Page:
It might not be the biggest factor in the decision to switch over to race seats, but there’s no denying how cool they look. Often wrapped in black or red fabric, accented with contrast stitching, and splashed with logos, race seats can be a real statement piece for a car, one that lets passersby know they’re not dealing with some dull stock model. Race seats can give a driver some instant credibility because, no matter how they perform on the track, they demonstrate a willingness to sacrifice comfort and practicality to achieve their racing dreams.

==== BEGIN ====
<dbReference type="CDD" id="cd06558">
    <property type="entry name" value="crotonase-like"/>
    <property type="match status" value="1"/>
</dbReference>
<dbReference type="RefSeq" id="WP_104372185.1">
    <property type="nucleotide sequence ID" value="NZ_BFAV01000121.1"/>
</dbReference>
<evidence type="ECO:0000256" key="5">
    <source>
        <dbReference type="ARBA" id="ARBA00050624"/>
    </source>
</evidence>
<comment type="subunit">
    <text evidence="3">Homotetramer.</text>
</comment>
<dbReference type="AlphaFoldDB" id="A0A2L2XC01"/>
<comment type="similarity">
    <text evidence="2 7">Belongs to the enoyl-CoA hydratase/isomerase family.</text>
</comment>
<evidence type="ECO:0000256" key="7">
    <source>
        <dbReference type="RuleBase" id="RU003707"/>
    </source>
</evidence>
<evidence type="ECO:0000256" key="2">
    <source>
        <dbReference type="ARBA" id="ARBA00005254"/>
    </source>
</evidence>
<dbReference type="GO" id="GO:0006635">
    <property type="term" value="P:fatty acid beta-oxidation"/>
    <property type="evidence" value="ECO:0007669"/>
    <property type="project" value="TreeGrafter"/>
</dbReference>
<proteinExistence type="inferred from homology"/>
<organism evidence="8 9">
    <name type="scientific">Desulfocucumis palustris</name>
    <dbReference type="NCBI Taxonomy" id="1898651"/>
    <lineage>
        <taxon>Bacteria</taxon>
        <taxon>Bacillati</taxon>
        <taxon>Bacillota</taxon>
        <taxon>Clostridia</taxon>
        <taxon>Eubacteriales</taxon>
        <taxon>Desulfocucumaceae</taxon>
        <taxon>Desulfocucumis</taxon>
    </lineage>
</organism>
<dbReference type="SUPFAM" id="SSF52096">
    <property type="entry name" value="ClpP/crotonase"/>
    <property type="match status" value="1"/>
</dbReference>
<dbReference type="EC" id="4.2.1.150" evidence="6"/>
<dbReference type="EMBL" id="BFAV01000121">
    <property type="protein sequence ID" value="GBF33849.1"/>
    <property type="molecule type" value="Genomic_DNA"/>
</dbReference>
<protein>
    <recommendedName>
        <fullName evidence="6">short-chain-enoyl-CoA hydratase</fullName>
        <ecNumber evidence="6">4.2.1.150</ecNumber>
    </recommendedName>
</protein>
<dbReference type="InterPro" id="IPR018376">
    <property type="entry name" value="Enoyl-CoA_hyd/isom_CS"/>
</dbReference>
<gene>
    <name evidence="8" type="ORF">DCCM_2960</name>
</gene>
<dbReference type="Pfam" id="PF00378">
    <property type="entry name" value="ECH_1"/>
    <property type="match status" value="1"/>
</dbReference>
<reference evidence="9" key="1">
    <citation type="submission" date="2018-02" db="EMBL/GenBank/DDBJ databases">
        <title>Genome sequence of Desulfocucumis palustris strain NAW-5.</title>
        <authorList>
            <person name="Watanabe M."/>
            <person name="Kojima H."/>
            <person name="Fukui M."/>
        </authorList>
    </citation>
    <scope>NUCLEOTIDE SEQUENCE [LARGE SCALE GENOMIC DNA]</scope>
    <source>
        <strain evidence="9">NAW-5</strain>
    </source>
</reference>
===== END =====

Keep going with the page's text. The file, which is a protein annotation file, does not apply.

One of the most practical advantages of race seats is the fact that they can accommodate full five- or six-point safety harnesses as opposed to the three-point seat belts that come standard. These safety harnesses should be one of the first upgrades a driver makes as they can dramatically improve health and safety outcomes in the event of a crash. Safety harnesses represent a major improvement over standard seat belts for numerous reasons. First off, they’re simply safer, with force-absorbing straps and increased surface area which means your weight will be more evenly distributed in case of a crash. Like race seats themselves, racing harnesses also keep you firmly planted in position, reducing the need to readjust to the ideal driving posture. They’re also easier to disengage, which is a big plus if you’re ever in a situation where you need to get out of the cockpit as quickly as possible.